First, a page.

Angeles exhibit features Church’s pop artists: Saints
ANGELES CITY — More than 150 relics of Catholic saints and the beatified had been loaned to the Holy Angel University (HAU) for public viewing starting on Monday (Oct. 2).
HAU’s Oratory of the Sacred Relics, touted as the biggest relics collection in Luzon, includes the bones, hair, flesh or clothing of saints, among them Christian theologian St. Augustine and his mother, Monica, Jesuits Francis Xavier and Ignatius of Loyola and philosopher and writer St. Thomas Aquinas.
The oratory also displays relics of the Apostles, Our Lady and
St. Joseph, Dominic, Therese of Lisieux, Maria Goretti, Tarcisius and Anthony de Padua as well as contemporary saints like Padre Pio, Mother Teresa and Pope John Paul II.
Also among the troves to be viewed is a piece of the cross on which Christ was believed to have been crucified.
Don Mauro Gomez, a Catholic leader, loaned the relics which he acquired from the Vatican with the help of his aunt who was a member of the Daughters of Divine Zeal in Rome, and Fr. Dennis Duene Ruiz, the definitor-general of the Order of the Discalced (unshod) Augustinians in Rome, said Robby Tantingco, executive director of HAU’s Center for Kapampangan Studies.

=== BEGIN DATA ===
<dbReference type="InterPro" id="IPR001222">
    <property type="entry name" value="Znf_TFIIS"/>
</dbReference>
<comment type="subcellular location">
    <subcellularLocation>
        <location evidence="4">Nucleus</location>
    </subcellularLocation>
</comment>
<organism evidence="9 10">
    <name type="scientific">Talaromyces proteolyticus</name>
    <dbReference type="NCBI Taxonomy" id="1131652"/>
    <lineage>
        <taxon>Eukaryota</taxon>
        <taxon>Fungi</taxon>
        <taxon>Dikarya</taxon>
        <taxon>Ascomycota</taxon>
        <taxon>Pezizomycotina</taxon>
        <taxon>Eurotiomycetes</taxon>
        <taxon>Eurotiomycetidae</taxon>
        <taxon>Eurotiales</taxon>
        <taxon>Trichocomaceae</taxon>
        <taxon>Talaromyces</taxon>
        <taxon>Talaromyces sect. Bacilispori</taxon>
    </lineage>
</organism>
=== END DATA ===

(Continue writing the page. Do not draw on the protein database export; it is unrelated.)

500 years of Christianity
Ruiz used to work for the Monasterio de Santa Lucia, the official custodian and laboratory for relics in the Vicariate of Rome. He is now in charge of the congregation’s causes of saints and management of relics.
Ruiz put up the Chapel of the Holy Relics in Cebu and the Hermanidad de la Correa y de Sta. Rita de Cascia.
Tantingco said HAU established the oratory to “promote devotion to saints as models of Christian virtue.” Since 2013, HAU students have worn costumes of saints instead of horror movie characters during Halloween.
Archbishop Florentino Lavarias of the Archdiocese of San Fernando in Pampanga province is set to bless the oratory on Monday, in time for HAU’s countdown to the 500th anniversary of the Christianization of the Philippines and the 450th anniversary of the Christianization of Pampanga in 2021.
The relics are enshrined in a retablo (a wooden altar with several niches of saints) made by JB Woodcraft of Betis.
Public viewing is on Monday to Saturday from 8 a.m. to 5 p.m. —Tonette Orejas
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